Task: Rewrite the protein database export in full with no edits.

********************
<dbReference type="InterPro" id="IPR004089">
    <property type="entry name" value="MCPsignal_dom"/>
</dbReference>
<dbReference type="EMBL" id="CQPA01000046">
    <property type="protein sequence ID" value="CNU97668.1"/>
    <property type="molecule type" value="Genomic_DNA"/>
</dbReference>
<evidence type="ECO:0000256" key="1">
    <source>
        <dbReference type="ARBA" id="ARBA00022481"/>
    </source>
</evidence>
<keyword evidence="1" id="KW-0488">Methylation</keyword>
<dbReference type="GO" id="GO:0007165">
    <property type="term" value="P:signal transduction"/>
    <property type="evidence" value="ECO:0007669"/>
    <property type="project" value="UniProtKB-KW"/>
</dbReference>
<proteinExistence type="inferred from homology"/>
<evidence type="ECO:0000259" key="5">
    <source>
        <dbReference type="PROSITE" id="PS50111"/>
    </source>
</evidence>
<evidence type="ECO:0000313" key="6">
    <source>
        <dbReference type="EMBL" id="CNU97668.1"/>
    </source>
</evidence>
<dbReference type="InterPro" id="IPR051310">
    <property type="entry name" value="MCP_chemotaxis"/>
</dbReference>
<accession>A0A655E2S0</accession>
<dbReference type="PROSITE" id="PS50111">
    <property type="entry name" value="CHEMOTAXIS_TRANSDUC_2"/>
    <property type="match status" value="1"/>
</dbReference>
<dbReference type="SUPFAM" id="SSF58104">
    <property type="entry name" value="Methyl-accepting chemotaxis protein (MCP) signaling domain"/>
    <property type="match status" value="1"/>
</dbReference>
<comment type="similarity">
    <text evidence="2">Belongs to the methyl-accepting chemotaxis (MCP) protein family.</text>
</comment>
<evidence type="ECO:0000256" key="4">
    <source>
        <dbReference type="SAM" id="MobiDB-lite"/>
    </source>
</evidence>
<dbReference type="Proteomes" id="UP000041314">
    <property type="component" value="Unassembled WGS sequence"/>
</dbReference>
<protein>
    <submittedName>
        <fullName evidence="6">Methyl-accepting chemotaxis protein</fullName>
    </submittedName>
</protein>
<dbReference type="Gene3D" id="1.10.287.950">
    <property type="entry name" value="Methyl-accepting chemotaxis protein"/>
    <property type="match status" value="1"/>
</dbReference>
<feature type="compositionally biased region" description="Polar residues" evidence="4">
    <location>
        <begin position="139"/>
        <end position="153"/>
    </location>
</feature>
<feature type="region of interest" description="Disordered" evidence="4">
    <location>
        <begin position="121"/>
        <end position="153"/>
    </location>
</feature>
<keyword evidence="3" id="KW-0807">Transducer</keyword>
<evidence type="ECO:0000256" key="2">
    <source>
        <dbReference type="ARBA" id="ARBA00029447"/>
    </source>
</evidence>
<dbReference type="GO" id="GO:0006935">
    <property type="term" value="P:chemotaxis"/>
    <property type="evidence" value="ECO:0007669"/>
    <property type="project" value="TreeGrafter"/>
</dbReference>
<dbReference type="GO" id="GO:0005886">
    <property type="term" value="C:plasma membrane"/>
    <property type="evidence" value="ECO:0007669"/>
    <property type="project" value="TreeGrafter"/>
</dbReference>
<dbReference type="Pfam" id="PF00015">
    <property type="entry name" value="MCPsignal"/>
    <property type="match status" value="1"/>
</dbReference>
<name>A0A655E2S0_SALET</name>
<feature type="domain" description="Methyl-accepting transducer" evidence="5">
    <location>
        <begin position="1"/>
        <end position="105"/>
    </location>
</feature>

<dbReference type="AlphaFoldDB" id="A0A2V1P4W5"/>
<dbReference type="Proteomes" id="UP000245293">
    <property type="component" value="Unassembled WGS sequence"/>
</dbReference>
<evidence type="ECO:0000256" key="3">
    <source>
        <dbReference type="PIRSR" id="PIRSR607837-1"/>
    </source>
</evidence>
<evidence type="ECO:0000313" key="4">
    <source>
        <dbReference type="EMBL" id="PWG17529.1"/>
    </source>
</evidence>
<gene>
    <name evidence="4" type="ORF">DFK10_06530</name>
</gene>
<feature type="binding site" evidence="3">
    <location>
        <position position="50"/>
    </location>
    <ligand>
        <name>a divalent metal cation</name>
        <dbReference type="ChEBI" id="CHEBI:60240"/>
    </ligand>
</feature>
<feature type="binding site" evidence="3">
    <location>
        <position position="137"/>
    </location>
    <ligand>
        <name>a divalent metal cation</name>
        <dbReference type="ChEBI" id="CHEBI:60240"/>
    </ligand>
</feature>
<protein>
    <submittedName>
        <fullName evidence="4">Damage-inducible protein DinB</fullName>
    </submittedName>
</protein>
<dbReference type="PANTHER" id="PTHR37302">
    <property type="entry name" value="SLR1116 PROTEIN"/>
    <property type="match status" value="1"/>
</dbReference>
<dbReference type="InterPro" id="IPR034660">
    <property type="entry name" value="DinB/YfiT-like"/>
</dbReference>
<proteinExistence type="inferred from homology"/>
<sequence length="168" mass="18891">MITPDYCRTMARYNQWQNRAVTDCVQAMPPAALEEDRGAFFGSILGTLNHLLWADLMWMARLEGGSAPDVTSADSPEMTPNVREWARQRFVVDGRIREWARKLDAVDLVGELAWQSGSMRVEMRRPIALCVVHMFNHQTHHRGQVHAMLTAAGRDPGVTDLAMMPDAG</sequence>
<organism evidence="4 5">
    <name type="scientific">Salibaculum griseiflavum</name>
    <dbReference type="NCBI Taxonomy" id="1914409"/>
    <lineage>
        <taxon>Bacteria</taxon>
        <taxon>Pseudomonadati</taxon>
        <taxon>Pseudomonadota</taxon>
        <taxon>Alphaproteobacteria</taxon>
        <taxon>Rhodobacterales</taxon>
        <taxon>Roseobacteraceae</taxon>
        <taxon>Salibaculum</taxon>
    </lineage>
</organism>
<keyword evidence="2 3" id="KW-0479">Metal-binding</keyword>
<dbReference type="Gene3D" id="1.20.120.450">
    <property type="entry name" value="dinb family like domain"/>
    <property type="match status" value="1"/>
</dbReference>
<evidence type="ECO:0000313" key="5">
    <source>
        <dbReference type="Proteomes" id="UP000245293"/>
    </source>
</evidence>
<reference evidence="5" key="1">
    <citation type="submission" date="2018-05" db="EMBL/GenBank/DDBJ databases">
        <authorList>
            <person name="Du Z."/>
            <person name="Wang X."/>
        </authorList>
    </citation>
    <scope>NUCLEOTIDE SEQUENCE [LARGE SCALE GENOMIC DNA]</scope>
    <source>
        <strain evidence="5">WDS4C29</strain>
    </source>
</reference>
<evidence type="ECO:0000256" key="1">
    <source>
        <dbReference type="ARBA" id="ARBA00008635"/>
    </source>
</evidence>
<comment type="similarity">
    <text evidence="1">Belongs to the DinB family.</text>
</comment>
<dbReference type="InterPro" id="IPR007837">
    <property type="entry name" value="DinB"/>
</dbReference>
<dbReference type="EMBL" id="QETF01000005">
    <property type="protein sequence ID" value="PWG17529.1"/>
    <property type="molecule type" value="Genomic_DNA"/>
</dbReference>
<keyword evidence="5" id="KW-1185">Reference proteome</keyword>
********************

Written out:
<dbReference type="InterPro" id="IPR004089">
    <property type="entry name" value="MCPsignal_dom"/>
</dbReference>
<dbReference type="EMBL" id="CQPA01000046">
    <property type="protein sequence ID" value="CNU97668.1"/>
    <property type="molecule type" value="Genomic_DNA"/>
</dbReference>
<evidence type="ECO:0000256" key="1">
    <source>
        <dbReference type="ARBA" id="ARBA00022481"/>
    </source>
</evidence>
<keyword evidence="1" id="KW-0488">Methylation</keyword>
<dbReference type="GO" id="GO:0007165">
    <property type="term" value="P:signal transduction"/>
    <property type="evidence" value="ECO:0007669"/>
    <property type="project" value="UniProtKB-KW"/>
</dbReference>
<proteinExistence type="inferred from homology"/>
<evidence type="ECO:0000259" key="5">
    <source>
        <dbReference type="PROSITE" id="PS50111"/>
    </source>
</evidence>
<evidence type="ECO:0000313" key="6">
    <source>
        <dbReference type="EMBL" id="CNU97668.1"/>
    </source>
</evidence>
<dbReference type="InterPro" id="IPR051310">
    <property type="entry name" value="MCP_chemotaxis"/>
</dbReference>
<accession>A0A655E2S0</accession>
<dbReference type="PROSITE" id="PS50111">
    <property type="entry name" value="CHEMOTAXIS_TRANSDUC_2"/>
    <property type="match status" value="1"/>
</dbReference>
<dbReference type="SUPFAM" id="SSF58104">
    <property type="entry name" value="Methyl-accepting chemotaxis protein (MCP) signaling domain"/>
    <property type="match status" value="1"/>
</dbReference>
<comment type="similarity">
    <text evidence="2">Belongs to the methyl-accepting chemotaxis (MCP) protein family.</text>
</comment>
<evidence type="ECO:0000256" key="4">
    <source>
        <dbReference type="SAM" id="MobiDB-lite"/>
    </source>
</evidence>
<dbReference type="Proteomes" id="UP000041314">
    <property type="component" value="Unassembled WGS sequence"/>
</dbReference>
<protein>
    <submittedName>
        <fullName evidence="6">Methyl-accepting chemotaxis protein</fullName>
    </submittedName>
</protein>
<dbReference type="Gene3D" id="1.10.287.950">
    <property type="entry name" value="Methyl-accepting chemotaxis protein"/>
    <property type="match status" value="1"/>
</dbReference>
<feature type="compositionally biased region" description="Polar residues" evidence="4">
    <location>
        <begin position="139"/>
        <end position="153"/>
    </location>
</feature>
<feature type="region of interest" description="Disordered" evidence="4">
    <location>
        <begin position="121"/>
        <end position="153"/>
    </location>
</feature>
<keyword evidence="3" id="KW-0807">Transducer</keyword>
<evidence type="ECO:0000256" key="2">
    <source>
        <dbReference type="ARBA" id="ARBA00029447"/>
    </source>
</evidence>
<dbReference type="GO" id="GO:0006935">
    <property type="term" value="P:chemotaxis"/>
    <property type="evidence" value="ECO:0007669"/>
    <property type="project" value="TreeGrafter"/>
</dbReference>
<dbReference type="GO" id="GO:0005886">
    <property type="term" value="C:plasma membrane"/>
    <property type="evidence" value="ECO:0007669"/>
    <property type="project" value="TreeGrafter"/>
</dbReference>
<dbReference type="Pfam" id="PF00015">
    <property type="entry name" value="MCPsignal"/>
    <property type="match status" value="1"/>
</dbReference>
<name>A0A655E2S0_SALET</name>
<feature type="domain" description="Methyl-accepting transducer" evidence="5">
    <location>
        <begin position="1"/>
        <end position="105"/>
    </location>
</feature>

<dbReference type="AlphaFoldDB" id="A0A2V1P4W5"/>
<dbReference type="Proteomes" id="UP000245293">
    <property type="component" value="Unassembled WGS sequence"/>
</dbReference>
<evidence type="ECO:0000256" key="3">
    <source>
        <dbReference type="PIRSR" id="PIRSR607837-1"/>
    </source>
</evidence>
<evidence type="ECO:0000313" key="4">
    <source>
        <dbReference type="EMBL" id="PWG17529.1"/>
    </source>
</evidence>
<gene>
    <name evidence="4" type="ORF">DFK10_06530</name>
</gene>
<feature type="binding site" evidence="3">
    <location>
        <position position="50"/>
    </location>
    <ligand>
        <name>a divalent metal cation</name>
        <dbReference type="ChEBI" id="CHEBI:60240"/>
    </ligand>
</feature>
<feature type="binding site" evidence="3">
    <location>
        <position position="137"/>
    </location>
    <ligand>
        <name>a divalent metal cation</name>
        <dbReference type="ChEBI" id="CHEBI:60240"/>
    </ligand>
</feature>
<protein>
    <submittedName>
        <fullName evidence="4">Damage-inducible protein DinB</fullName>
    </submittedName>
</protein>
<dbReference type="PANTHER" id="PTHR37302">
    <property type="entry name" value="SLR1116 PROTEIN"/>
    <property type="match status" value="1"/>
</dbReference>
<dbReference type="InterPro" id="IPR034660">
    <property type="entry name" value="DinB/YfiT-like"/>
</dbReference>
<proteinExistence type="inferred from homology"/>
<sequence length="168" mass="18891">MITPDYCRTMARYNQWQNRAVTDCVQAMPPAALEEDRGAFFGSILGTLNHLLWADLMWMARLEGGSAPDVTSADSPEMTPNVREWARQRFVVDGRIREWARKLDAVDLVGELAWQSGSMRVEMRRPIALCVVHMFNHQTHHRGQVHAMLTAAGRDPGVTDLAMMPDAG</sequence>
<organism evidence="4 5">
    <name type="scientific">Salibaculum griseiflavum</name>
    <dbReference type="NCBI Taxonomy" id="1914409"/>
    <lineage>
        <taxon>Bacteria</taxon>
        <taxon>Pseudomonadati</taxon>
        <taxon>Pseudomonadota</taxon>
        <taxon>Alphaproteobacteria</taxon>
        <taxon>Rhodobacterales</taxon>
        <taxon>Roseobacteraceae</taxon>
        <taxon>Salibaculum</taxon>
    </lineage>
</organism>
<keyword evidence="2 3" id="KW-0479">Metal-binding</keyword>
<dbReference type="Gene3D" id="1.20.120.450">
    <property type="entry name" value="dinb family like domain"/>
    <property type="match status" value="1"/>
</dbReference>
<evidence type="ECO:0000313" key="5">
    <source>
        <dbReference type="Proteomes" id="UP000245293"/>
    </source>
</evidence>
<reference evidence="5" key="1">
    <citation type="submission" date="2018-05" db="EMBL/GenBank/DDBJ databases">
        <authorList>
            <person name="Du Z."/>
            <person name="Wang X."/>
        </authorList>
    </citation>
    <scope>NUCLEOTIDE SEQUENCE [LARGE SCALE GENOMIC DNA]</scope>
    <source>
        <strain evidence="5">WDS4C29</strain>
    </source>
</reference>
<evidence type="ECO:0000256" key="1">
    <source>
        <dbReference type="ARBA" id="ARBA00008635"/>
    </source>
</evidence>
<comment type="similarity">
    <text evidence="1">Belongs to the DinB family.</text>
</comment>
<dbReference type="InterPro" id="IPR007837">
    <property type="entry name" value="DinB"/>
</dbReference>
<dbReference type="EMBL" id="QETF01000005">
    <property type="protein sequence ID" value="PWG17529.1"/>
    <property type="molecule type" value="Genomic_DNA"/>
</dbReference>
<keyword evidence="5" id="KW-1185">Reference proteome</keyword>